Journal about the important things. Stories and ideas that we record can be a powerful way in which we teach ourselves. It is easier to make sense of all that comes through our minds when it is in front of us. Writing down thoughts and feelings helps organize them and begin a healing process of letting ourselves experience whatever comes up. While avoiding negative feelings makes them linger and circulate within us, opening up to these feelings allows them to flow and exit. Piotr Piasecki, a mental performance consultant, openly lays out his journaling practice:
“I try my best to journal before I get the day started, that way I can set myself up for success. I journal for about 20 mins. I usually start with a flow of thoughts regarding the outlook on my day. I also write down three things I’m grateful for, three things that would make today great, and then a few affirmations for myself. With this structure I’m able to create my day before it even happens. This intentionality grants me the benefit of being locked in when I may get distracted. Additionally, journaling provides me a space to express myself and how I feel about a certain situation that I will encounter that day, whether it’s a meeting, a difficult conversation, or simply a project that I’m struggling with.”
Experiment with blending different practices. An effective morning routine starts us off right: it establishes a focus for the day and prepares us to act on the most important values. Two years ago, I adapted a routine taught by Dr. Michael Gervais, a high-performance psychologist for the Seattle Seahawks and top Olympians, which relies on a combination of mindful practices to raise resilience. Despite taking only two minutes, this routine reinforces focus, infuses optimism, and helps me be grounded. Here is what this practice looks like:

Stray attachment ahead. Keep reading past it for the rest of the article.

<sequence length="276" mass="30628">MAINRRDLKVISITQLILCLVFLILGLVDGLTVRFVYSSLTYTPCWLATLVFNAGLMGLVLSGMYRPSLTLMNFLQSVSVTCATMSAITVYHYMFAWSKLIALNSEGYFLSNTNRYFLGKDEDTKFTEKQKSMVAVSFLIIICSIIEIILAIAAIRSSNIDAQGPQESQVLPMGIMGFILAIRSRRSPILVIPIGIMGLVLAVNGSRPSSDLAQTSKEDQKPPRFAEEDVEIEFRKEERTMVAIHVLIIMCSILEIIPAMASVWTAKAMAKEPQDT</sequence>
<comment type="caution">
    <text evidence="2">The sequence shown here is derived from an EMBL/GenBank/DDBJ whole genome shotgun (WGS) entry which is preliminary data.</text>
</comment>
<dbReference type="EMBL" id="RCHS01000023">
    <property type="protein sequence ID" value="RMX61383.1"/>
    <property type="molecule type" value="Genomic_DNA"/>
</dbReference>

I start with a full breath followed by an intention with which I want to approach the day, e.g. be humble: recognize an inherent value of each person. Next, I express gratitude for something that connects to my intention, which primes me to act in accordance with it. For example, I am grateful to Tom, a more advanced tennis player, for treating me as his equal. This made me feel respected. By taking a few seconds to let the good feelings sink in, I am gathering the resources necessary for the future. Lastly, I put my feet on the floor and allow myself to feel grounded.
Final thoughts about aspiring to a life of values
The described practices are interconnected, they build on one another. We run a greater chance of turning them into habits if we commit to the activities we choose every day at the same time, or attach them to another task performed daily to serve as a reminder. Adhering to these practices may also require approaching them with curiosity: 3 minutes of practice with interest is better than 30 minutes of practice on autopilot.
The payout is generous. We will pick up on events we are grateful for, we will recognize the humanity in others, and we will exude our top values daily. We will also go to bed at night knowing we have done our best and, likely, wake up in the morning with a passion for life: awaiting the challenges and goodness that a new day has to offer.
“Pooh: What day is it?
Piglet: It’s today.
Pooh: My favorite day.”
May values be with you! 🙂
Article originally published on medium.com